Overview on radon measurements in Arctic glacier waters
A. Kies1, O. Hengesch1, Z. Tosheva1, A. P. Nawrot2, and J. Jania31Laboratoire Physique des Radiations (LPR), University of Luxembourg, Luxembourg 2Institute of Geophysics Polish Academy of Sciences, Leading National Research Centre (KNOW), Warsaw, Poland 3Faculty of Earth Sciences, University of Silesia – Centre for Polar Studies, Poland
Received: 23 Feb 2015 – Accepted for review: 02 Mar 2015 – Discussion started: 26 Mar 2015
Abstract. We present a possibility to investigate the presence of the subglacial component in waters supplied by glacierized basins in introducing radioactive isotope measurements, in combination with more classical parameters like temperature and electrical conductivity. Among the natural radioactive elements the most promising is the noble gas radon isotope 222Rnv. With a half-life of 3.8 days, it constitutes a short time tracer and also allows continuous measurements. In waters drained out from a target landbased Svalbard glacier, radon levels show surprisingly high values up to 33 Bq L−1 in the accumulation season. In the ablation period varying radon concentrations can be linked to mixing of waters from different origins, roughly supraglacial (meltwater and rain water), englacial and subglacial. Only water recently in close contact with bedrock or sediments can be charged with radon. Results from several years of radon measurements on Werenskiold glacier, in ablation and accumulation seasons, are presented and discussed. The results of continuous measurements give proxy information on drainage footpaths and the style and system of the draining of glaciers. They enable to distinguish the presence of a subglacial component in water flowing from the glacier system in different seasons of the year and thus are a step towards the indication of the prevailing type of glacier drainage during summer and winter seasons.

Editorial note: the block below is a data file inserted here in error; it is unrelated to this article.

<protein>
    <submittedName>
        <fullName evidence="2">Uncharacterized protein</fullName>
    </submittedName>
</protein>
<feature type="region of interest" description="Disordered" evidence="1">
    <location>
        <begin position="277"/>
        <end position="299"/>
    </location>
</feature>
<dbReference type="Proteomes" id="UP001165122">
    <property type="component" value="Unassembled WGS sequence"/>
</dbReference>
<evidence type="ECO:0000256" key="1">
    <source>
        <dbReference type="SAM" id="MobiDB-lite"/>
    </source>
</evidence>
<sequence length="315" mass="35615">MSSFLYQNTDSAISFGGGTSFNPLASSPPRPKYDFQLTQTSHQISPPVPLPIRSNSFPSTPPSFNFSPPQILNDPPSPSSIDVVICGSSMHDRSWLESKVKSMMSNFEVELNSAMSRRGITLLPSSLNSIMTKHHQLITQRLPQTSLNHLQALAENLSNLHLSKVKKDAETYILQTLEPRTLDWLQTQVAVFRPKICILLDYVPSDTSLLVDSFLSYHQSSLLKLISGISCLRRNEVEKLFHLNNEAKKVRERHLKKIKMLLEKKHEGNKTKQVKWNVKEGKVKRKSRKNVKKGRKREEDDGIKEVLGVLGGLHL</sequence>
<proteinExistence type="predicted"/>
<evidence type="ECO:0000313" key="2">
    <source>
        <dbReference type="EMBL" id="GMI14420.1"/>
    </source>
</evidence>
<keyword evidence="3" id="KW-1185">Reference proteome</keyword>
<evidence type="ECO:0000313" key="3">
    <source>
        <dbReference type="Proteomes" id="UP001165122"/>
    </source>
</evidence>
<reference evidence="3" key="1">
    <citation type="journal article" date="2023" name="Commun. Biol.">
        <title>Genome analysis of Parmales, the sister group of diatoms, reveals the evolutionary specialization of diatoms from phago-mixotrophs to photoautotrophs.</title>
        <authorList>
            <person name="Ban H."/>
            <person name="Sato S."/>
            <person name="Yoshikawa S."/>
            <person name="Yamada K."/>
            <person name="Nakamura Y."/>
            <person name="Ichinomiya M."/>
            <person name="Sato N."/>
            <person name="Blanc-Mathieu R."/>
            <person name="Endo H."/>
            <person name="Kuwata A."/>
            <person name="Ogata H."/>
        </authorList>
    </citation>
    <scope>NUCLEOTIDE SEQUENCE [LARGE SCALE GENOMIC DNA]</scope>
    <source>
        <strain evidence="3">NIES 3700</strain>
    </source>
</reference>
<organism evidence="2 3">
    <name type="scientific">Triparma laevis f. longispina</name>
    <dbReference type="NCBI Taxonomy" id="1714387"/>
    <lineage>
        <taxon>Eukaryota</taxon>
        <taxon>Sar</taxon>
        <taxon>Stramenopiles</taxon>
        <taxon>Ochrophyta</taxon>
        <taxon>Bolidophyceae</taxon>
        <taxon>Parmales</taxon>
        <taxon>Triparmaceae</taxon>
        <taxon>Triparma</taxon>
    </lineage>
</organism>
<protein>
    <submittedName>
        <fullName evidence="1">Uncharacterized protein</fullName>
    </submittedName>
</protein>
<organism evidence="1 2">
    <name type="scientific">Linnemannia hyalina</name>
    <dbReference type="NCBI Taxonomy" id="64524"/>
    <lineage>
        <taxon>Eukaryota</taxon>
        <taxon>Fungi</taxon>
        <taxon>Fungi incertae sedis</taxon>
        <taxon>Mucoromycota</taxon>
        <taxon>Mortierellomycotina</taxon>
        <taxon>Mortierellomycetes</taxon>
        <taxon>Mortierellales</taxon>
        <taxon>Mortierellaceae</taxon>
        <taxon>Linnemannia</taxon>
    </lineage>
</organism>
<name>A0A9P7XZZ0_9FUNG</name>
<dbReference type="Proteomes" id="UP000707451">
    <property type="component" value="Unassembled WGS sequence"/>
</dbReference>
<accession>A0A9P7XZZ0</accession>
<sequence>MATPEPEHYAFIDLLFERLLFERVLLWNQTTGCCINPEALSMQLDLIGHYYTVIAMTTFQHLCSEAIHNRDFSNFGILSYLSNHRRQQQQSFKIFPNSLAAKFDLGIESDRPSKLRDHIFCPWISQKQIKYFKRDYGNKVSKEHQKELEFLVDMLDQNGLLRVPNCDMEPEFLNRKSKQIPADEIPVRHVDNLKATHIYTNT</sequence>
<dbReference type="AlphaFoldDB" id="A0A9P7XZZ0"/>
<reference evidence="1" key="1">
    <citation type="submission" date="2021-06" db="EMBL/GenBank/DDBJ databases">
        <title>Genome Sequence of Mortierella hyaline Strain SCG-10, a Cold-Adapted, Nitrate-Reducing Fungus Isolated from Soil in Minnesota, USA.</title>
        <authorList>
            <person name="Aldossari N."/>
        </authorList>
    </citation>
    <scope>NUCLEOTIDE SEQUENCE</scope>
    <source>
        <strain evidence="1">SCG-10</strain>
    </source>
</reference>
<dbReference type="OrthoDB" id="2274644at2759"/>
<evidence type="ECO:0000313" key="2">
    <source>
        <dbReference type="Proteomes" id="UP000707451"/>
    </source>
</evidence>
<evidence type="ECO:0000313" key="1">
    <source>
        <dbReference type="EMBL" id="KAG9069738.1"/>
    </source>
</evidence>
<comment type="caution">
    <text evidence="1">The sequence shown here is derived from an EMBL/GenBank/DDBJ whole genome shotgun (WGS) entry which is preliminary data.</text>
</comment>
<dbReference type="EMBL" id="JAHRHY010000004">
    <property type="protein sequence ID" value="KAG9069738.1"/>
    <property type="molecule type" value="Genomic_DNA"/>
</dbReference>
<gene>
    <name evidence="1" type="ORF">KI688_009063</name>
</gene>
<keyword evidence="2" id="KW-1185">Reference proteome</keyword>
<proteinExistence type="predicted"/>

Kies, A., Hengesch, O., Tosheva, Z., Nawrot, A. P., and Jania, J.: Overview on radon measurements in Arctic glacier waters, The Cryosphere Discuss., 9, 2013-2052, doi:10.5194/tcd-9-2013-2015, 2015.